On 3rd December, 2020 –Uganda Wildlife Conservation Education Center (UWEC) officially welcomed the largest member of the cat family, back to Uganda when two tigers were unveiled by the Executive Director UWEC Dr.James Musinguzi at their new home at UWEC, Entebbe.
From the 1960s to 1980s when the Center was popularly known as the Entebbe Zoo, exotic species such as tigers and brown bears were part of the collection of wild animals kept in captivity for exhibition.
Confirming the development, the UWEC Public Relations Officer Eric Ntalumbwa said: ‘The pair of tigers, male and female aged 2 years and 3 months from ‘Mystic Monkeys and Feathers Wildlife park ‘in South Africa, arrived before the national lockdown in March 2020 and have since been under the watchful eye of our animal caregivers and veterinary specialists at the quarantine and veterinary hospital’. They were exchanged for 25 Colobus and De Brazzas monkeys abundant in Uganda, and all UWEC had to pay was $2000 in freight costs according to Ntalumbwa.”
He added that the COVID-19 pandemic has affected nearly every aspect of daily operations. UWEC lost Ush. 2.5 billion (about $680,000) since temporary closing in March 2020 to June 2020, and thereafter it has lost Ush. 2 billion (about $545,000) since July 2020 to Date.
“The pairs debut was therefore deemed to be a dawn of hope, which fulfills our conventional roles of education, conservation, research and recreation during the COVID-19 pandemic. Their move to Uganda was recommended by the Pan-African Association of Zoos and Aquaria (PAAZA) and World Association of Zoos and Aquariums (WAZA), which demands that the large cats are managed in an Ex-situ environment,” he added.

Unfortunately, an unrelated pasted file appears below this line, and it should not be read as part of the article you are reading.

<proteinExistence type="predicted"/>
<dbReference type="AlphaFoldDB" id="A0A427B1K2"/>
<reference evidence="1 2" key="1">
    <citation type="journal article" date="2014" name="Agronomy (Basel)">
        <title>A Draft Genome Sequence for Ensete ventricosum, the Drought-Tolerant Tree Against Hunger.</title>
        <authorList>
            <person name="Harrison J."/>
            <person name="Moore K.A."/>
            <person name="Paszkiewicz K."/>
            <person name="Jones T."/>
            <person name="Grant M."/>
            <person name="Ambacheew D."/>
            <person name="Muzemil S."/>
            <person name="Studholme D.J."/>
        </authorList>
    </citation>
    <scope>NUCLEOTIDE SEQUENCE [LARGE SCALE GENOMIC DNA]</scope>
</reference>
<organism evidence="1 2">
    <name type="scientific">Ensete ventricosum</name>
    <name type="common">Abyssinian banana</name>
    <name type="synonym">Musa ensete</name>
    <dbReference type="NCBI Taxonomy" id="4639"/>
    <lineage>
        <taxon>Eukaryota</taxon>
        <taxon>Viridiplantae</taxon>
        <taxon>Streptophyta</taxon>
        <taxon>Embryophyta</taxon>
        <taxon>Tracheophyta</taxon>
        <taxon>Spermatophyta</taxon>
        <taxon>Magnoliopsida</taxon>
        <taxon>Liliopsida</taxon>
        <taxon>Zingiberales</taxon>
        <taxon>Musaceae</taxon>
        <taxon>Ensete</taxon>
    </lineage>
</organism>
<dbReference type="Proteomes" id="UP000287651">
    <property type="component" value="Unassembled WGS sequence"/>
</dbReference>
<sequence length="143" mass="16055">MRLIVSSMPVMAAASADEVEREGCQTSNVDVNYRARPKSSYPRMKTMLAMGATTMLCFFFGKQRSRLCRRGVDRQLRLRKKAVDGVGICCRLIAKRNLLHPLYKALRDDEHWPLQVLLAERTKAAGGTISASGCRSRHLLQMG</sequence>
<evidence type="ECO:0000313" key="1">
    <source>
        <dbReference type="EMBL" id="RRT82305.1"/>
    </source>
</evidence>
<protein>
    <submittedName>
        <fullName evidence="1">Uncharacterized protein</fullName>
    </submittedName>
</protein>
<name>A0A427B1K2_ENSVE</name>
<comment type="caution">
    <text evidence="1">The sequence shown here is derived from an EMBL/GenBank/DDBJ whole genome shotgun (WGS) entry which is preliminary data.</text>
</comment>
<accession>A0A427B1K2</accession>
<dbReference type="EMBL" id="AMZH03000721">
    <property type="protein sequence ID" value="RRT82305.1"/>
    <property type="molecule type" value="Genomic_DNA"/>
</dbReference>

“We are glad to welcome the tigers to UWEC after six decades. The Bengal tigers sometimes called Indian tigers is a species that resonates with the Indian community living in Uganda which has over the months proven to be loyal to the animals at UWEC,” said Musinguzi. The Center has appealed to corporates that are associated with the tiger brand and all well-wishers to sponsor the pair including having the priviledge of naming them.
Musinguzi revealed that ‘over the last century, subspecies of tigers dwindled from eight to five due to hunting as trophies and habitat loss from intensive logging and development. The remaining subspecies including the one we have here need protection and are classified as endangered according to the International Union for Conservation of Natures (IUCN) Red list of Threatened Species’.
Tigers are extremely territorial species, so the pair will get a chance to explore the tiger habitat, which has been specially constructed to suit their behavior.
In the wild, Bengal tiger habitats are tropical rainforests, marshes, and tall grasses. Tigers rest in the shade during the day and hunt at dusk or dawn. The Bengal tigers have been spotted in the shade or around bodies of water to cool off.